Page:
We all operate at different levels of ambition: some just want to get by and enjoy themselves, while others strive to make achievements with as long-lasting an impact on humanity as possible. If we think of candidates for the latter category, Charles Darwin may well come to mind, at least in the sense that the work he did as a naturalist, and more so the theory of evolution that came out of it, has ensured that we remember his name well over a century after his death and will surely continue to do so centuries hence. But research into Darwin's working life suggests something less than workaholism — and indeed, that he put in a fraction of the number of hours we associate with serious ambition.
"After his morning walk and breakfast, Darwin was in his study by 8 and worked a steady hour and a half," writes Nautilus' Alex Soojung-kim Pang. "At 9:30 he would read the morning mail and write letters. At 10:30, Darwin returned to more serious work, sometimes moving to his aviary, greenhouse, or one of several other buildings where he conducted his experiments. By noon, he would declare, 'I’ve done a good day’s work,' and set out on a long walk." After this walk he would answer letters, take a nap, take another walk, go back to his study, and then have dinner with the family. Darwin typically got to bed, according to a daily schedule drawn from his son Francis' reminiscences of his father, by 10:30.
"After an early life burning the midnight oil," writes Pang, Charles Dickens "settled into a schedule as 'methodical or orderly' as a 'city clerk,' his son Charley said. Dickens shut himself in his study from 9 until 2, with a break for lunch. Most of his novels were serialized in magazines, and Dickens was rarely more than a chapter or two ahead of the illustrators and printer. Nonetheless, after five hours, Dickens was done for the day." Pang finds that may other successful writers have kept similarly restrained work schedules, from Anthony Trollope to Alice Munro, Somerset Maugham to Gabriel García Márquez, Saul Bellow to Stephen King. He notes similar habits in science and mathematics as well, including Henri Poincaré and G.H. Hardy.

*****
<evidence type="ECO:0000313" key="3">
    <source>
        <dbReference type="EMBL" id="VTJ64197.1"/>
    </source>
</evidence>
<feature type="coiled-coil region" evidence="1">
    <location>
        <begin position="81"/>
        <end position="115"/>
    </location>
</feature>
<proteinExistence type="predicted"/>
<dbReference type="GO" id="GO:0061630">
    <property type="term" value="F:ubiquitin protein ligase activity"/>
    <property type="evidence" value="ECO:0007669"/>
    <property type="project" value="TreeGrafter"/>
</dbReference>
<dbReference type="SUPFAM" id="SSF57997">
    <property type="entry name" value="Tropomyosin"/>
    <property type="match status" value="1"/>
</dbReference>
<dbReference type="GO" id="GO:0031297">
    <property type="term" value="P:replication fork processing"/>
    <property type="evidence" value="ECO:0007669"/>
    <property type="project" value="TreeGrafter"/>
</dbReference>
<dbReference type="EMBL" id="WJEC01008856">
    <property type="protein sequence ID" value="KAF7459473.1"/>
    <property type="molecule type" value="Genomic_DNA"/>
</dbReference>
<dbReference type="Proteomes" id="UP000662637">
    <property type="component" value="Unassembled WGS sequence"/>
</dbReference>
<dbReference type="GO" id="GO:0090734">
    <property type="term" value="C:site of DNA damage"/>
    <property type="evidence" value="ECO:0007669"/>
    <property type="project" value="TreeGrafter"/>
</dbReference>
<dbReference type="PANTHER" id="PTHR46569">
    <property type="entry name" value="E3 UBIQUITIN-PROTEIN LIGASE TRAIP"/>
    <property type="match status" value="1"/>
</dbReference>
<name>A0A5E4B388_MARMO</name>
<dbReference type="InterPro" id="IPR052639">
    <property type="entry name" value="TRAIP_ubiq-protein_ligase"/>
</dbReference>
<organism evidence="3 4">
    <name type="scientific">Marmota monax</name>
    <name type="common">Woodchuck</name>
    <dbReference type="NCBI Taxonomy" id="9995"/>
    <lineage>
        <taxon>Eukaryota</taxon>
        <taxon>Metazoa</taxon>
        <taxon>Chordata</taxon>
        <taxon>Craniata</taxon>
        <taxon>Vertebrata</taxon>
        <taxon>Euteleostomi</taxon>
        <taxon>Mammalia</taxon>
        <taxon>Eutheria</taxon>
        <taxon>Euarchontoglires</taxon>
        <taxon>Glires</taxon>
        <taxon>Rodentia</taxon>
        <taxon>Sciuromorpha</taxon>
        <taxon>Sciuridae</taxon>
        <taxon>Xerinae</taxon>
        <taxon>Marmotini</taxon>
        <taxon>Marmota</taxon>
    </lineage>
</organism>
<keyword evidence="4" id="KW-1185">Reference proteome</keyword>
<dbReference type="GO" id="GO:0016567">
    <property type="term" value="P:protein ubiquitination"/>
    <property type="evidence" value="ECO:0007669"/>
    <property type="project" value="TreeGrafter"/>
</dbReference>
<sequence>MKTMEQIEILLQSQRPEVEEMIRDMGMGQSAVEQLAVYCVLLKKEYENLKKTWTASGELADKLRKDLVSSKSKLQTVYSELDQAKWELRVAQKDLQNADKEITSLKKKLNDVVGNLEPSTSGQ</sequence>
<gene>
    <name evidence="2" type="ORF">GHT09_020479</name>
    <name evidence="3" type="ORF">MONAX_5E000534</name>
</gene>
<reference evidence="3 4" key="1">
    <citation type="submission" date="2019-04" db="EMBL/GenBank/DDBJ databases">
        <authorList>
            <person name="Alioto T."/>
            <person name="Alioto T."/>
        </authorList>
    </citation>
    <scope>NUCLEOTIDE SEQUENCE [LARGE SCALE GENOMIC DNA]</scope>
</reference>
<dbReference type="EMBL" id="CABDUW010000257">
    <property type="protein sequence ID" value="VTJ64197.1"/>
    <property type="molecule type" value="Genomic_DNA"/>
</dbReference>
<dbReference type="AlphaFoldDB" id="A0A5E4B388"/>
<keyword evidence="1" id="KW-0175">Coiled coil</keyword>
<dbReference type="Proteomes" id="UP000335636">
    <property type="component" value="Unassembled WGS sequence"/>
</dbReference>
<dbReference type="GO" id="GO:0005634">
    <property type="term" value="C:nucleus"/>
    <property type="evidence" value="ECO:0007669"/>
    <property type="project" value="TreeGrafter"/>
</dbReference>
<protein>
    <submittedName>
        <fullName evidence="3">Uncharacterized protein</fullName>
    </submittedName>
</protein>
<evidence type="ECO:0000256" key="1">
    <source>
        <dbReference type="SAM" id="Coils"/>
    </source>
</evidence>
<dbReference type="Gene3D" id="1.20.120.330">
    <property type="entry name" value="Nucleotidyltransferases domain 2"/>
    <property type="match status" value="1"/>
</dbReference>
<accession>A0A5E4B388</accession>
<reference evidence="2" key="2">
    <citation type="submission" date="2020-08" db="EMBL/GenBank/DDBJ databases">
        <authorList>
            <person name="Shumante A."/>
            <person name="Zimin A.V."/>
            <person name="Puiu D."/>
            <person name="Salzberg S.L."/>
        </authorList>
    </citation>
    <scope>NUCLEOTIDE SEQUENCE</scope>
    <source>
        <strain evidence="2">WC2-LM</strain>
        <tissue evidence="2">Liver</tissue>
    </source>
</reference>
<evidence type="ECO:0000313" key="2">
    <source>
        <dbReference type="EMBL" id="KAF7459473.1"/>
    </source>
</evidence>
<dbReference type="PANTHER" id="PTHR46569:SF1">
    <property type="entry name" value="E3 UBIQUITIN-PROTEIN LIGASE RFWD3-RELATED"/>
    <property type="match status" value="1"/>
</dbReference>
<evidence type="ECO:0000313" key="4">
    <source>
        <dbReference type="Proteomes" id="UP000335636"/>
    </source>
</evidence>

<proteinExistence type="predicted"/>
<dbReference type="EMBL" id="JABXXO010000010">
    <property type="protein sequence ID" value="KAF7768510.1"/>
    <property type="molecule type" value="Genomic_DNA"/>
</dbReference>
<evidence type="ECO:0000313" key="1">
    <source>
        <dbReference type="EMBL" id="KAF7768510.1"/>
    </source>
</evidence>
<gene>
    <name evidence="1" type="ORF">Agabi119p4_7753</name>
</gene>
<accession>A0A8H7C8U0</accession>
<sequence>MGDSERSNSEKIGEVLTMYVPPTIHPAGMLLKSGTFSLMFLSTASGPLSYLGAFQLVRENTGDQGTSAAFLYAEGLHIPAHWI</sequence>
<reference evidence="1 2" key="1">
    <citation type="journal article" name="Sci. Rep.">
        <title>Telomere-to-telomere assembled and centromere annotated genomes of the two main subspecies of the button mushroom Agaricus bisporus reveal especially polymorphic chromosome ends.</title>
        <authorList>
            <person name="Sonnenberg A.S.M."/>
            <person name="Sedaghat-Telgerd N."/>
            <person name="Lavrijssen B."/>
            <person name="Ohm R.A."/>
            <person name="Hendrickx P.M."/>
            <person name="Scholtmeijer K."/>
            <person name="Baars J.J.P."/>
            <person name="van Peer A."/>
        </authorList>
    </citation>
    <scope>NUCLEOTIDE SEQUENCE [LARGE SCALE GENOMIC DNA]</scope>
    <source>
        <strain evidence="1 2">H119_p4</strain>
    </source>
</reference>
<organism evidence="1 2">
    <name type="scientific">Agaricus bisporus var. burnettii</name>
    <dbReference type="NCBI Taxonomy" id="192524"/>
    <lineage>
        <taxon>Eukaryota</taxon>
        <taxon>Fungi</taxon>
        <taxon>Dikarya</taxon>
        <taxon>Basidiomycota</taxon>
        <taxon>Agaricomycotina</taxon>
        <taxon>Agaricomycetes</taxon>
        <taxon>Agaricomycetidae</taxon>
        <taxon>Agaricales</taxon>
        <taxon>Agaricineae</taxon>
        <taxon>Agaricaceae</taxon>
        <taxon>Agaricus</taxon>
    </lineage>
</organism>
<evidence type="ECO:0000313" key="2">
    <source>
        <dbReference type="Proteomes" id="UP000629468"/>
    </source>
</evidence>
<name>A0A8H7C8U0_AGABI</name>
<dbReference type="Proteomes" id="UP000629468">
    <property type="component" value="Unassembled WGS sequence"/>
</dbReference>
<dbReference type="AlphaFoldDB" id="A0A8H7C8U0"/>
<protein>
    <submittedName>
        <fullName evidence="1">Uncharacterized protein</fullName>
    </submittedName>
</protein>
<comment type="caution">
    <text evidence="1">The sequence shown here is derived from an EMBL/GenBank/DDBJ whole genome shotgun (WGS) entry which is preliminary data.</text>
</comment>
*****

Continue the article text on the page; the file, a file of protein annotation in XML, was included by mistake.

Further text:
Research by Pang and others into work habits and productivity have recently drawn a great deal of attention, pointing as it does to the question of whether we might all consider working less in order to work better. "Even if you enjoy your job and work long hours voluntarily, you’re simply more likely to make mistakes when you’re tired," writes the Harvard Business Review's Sarah Green Carmichael. What's more, "work too hard and you also lose sight of the bigger picture. Research has suggested that as we burn out, we have a greater tendency to get lost in the weeds." This discovery actually dates back to Darwin and Dickens' 19th century: "When organized labor first compelled factory owners to limit workdays to 10 (and then eight) hours, management was surprised to discover that output actually increased – and that expensive mistakes and accidents decreased."
This goes just as much for academics, whose workweeks, "as long as they are, are not nearly as lengthy as those on Wall Street (yet)," writes Times Higher Education's David Matthews in a piece on the research of University of Pennsylvania professor (and ex-Goldman Sachs banker) Alexandra Michel. "Four hours a day is probably the limit for those looking to do genuinely original research, she says. In her experience, the only people who have avoided burnout and achieved some sort of balance in their lives are those sticking to this kind of schedule." Michel finds that "because academics do not have their hours strictly defined and regulated (as manual workers do), 'other controls take over. These controls are peer pressure.'" So at least we know the first step on the journey toward viable work habits: regarding the likes of Darwin and Dickens as your peers.